Energywise iconEnergywise

An illustration of light bulbs piled in the shape of a human brain.

AI to Help Power Grids Resist Disruptions

The U.S. Department of Energy will explore whether artificial intelligence could help electric grids handle power fluctuations, avoid failures, resist damage, and recover faster from major storms, cyberattacks, solar flares and other disruptions.

A new project, called GRIP, for Grid Resilience and Intelligence Project, was awarded up to $6 million over three years on September 12 by the U.S. Department of Energy. GRIP is the first project to use artificial intelligence (AI) to help power grids deal with disturbances, says Sila Kiliccote, GRIP's principal investigator and director of the Grid Integration, Systems and Mobility lab at the SLAC National Accelerator Laboratory in Menlo Park, Calif.

Read More
An image of a stretchy, waterproof organic solar cell fabricated by researchers in Japan.

Stretchy, Waterproof Solar Cells to Power Wearables

Organic solar cells that are waterproof and stretchable could someday be sewn into washable electronic clothing. Researchers in Japan describe fabricating and testing several of these cells today in the journal Nature Energy.

The group, led by Takao Someya at the RIKEN Center for Emergent Matter Science in Saitama, Japan, says such cells could be used in health monitors woven into a patient’s clothing to analyze their heartbeat and body temperature, and help spot early warning signs of medical problems.

Read More
Two girls sit reading school books by LED light.

Off-Grid Electrification Financing Is Failing

For all of the excitement about using solar power to bring electricity to the more than 1 billion rural poor worldwide living without it, big picture trends provide a sobering reality check. In spite of innovative off-grid technology and business plans and high profile initiatives aiming to power remote villages in subsaharan Africa, for example, electrification there is still falling behind population growth. In 2009 there were 585 million people in sub-Saharan Africa without power, and five years later that figure had risen to 632 million, according to the latest International Energy Agency (IEA) statistics.

A first-of-its-kind deep-dive analysis of the flow of capital, released by the United Nation’s Sustainable Energy for All (SEforALL) program today, shows that off-grid systems simply are not getting the support they deserve. “This research shows that only 1 percent of financing for electrification is going into this very promising and dynamic energy solution,” says SEforALL CEO Rachel Kyte, who says the findings are “a wake up call” for the international community.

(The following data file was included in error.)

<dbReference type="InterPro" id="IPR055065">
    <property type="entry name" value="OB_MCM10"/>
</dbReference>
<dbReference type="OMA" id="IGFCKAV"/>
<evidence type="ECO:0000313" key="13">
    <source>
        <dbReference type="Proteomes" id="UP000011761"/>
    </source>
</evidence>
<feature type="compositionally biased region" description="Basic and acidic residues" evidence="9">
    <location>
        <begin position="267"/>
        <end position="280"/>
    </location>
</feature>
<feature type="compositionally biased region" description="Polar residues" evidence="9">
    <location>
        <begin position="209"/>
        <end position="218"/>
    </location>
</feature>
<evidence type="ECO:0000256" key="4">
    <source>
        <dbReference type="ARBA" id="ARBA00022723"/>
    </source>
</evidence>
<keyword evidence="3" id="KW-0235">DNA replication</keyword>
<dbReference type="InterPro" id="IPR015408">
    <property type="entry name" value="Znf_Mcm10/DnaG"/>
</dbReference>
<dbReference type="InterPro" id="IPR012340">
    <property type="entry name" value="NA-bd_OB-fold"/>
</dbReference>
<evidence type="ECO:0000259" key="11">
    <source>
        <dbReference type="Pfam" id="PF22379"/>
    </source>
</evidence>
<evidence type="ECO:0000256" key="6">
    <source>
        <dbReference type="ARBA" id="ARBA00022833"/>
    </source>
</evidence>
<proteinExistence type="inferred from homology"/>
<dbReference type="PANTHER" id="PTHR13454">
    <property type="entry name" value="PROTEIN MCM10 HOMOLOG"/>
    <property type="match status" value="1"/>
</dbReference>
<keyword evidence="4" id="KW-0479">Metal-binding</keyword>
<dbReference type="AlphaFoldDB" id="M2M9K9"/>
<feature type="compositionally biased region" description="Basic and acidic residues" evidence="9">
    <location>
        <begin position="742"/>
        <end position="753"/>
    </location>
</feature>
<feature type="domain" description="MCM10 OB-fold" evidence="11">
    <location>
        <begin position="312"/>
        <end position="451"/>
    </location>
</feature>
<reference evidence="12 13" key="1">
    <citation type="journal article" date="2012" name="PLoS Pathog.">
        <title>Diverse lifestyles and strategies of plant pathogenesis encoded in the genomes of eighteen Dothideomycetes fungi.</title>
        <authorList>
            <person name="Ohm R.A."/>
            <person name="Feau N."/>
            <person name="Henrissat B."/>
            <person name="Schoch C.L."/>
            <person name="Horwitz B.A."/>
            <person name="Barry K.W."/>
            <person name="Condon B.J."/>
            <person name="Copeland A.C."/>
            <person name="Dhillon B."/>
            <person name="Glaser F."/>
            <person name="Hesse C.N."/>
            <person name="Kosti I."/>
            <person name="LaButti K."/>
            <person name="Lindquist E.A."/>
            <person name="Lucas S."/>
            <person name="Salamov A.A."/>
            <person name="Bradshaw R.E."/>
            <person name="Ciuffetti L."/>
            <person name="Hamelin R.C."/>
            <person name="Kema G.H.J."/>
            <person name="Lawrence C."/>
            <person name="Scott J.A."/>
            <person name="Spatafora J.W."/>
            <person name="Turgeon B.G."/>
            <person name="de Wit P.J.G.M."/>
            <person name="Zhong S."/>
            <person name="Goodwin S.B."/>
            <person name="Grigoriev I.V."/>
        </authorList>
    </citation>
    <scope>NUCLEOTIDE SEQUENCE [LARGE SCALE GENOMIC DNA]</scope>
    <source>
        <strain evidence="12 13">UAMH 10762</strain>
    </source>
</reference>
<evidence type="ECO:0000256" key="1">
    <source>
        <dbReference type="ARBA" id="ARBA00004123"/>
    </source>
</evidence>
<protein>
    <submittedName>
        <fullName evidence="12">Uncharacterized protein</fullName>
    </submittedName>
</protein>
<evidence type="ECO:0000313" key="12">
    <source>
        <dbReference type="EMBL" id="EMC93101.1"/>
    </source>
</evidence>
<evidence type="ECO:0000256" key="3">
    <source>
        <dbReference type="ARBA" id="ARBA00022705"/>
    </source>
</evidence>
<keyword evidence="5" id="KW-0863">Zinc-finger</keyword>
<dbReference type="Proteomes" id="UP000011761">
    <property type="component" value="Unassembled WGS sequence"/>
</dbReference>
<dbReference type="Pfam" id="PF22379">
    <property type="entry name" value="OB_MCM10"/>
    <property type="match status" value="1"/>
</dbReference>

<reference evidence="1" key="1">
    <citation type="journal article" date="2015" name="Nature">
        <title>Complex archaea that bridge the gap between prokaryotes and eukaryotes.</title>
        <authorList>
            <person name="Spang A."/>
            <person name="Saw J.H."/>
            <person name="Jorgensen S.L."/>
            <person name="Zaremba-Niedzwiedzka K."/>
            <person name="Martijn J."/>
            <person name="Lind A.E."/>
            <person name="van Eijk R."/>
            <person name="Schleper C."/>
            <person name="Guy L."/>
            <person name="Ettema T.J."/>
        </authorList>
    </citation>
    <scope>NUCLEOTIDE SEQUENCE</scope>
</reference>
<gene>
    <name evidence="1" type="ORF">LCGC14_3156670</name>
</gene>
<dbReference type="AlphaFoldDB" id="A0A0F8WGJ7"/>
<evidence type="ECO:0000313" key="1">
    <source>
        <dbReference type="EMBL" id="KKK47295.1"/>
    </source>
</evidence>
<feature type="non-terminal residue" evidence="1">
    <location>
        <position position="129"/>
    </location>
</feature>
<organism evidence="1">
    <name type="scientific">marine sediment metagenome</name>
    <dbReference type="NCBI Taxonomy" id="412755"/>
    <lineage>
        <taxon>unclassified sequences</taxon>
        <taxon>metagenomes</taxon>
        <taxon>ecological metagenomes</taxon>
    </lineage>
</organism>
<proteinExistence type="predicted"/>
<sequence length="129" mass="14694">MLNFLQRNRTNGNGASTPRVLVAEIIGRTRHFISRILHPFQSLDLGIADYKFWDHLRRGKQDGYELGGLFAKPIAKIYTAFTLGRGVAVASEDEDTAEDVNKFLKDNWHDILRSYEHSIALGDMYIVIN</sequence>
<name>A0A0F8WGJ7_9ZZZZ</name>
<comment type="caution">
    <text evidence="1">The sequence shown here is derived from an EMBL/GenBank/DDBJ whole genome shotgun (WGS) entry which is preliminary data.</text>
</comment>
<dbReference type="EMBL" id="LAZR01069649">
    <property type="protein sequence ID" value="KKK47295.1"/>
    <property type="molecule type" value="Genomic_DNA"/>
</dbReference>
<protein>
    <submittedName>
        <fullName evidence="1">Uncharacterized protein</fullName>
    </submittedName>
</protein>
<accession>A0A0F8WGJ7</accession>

Read More
UCLA and SRI's solid-state chiller cools a smartphone battery by 8° C in 5 seconds.

A Solid-State Fridge in Your Pocket

Can you imagine an electric cooler compact enough to fit in your pocket and flexible enough to wear? If not, think again because engineers at the University of California at Los Angeles and SRI International have one working: A 5-millimeter-thick device that is the world’s first solid-state cooler combining practicality, energy efficiency, and high performance.

Read More
Images: Joel Thornton/Geophysical Research Letters/AGU

Shipping Triggers More Lightning

Exhaust from the diesel engines that propel ships can trigger strong thunderstorms, scientists have found. There is twice as much lightning right above two heavily trafficked shipping channels in the Indian Ocean and the South China Sea than in nearby areas with similar climates, their study shows.

The research is important for understanding how manmade particle pollution can affect storms and lightning, as well as the planet’s climate.

Clouds form when water vapor condenses on tiny solid or liquid particles in air. Researchers have known since the 1970s that pumping soot and pollutants into the atmosphere enhances low-lying clouds, which reflect planet-warming sunlight and offset some of the greenhouse effect. This is the premise behind the geoengineering method called cloud seeding.

For thunderstorms, you need dense, towering cumulonimbus clouds that can reach altitudes where their water droplets freeze. Collisions between ice and soft hail in the cloud creates the charge separation that triggers lightning.

Researchers hadn’t previously established a link between particle pollution and the frequency and intensity of thunderstorms. Filling in that gap in our understanding was critical because lightning kills people, damages structures, causes wildfires, and converts nitrogen to smog-producing nitrogen oxides.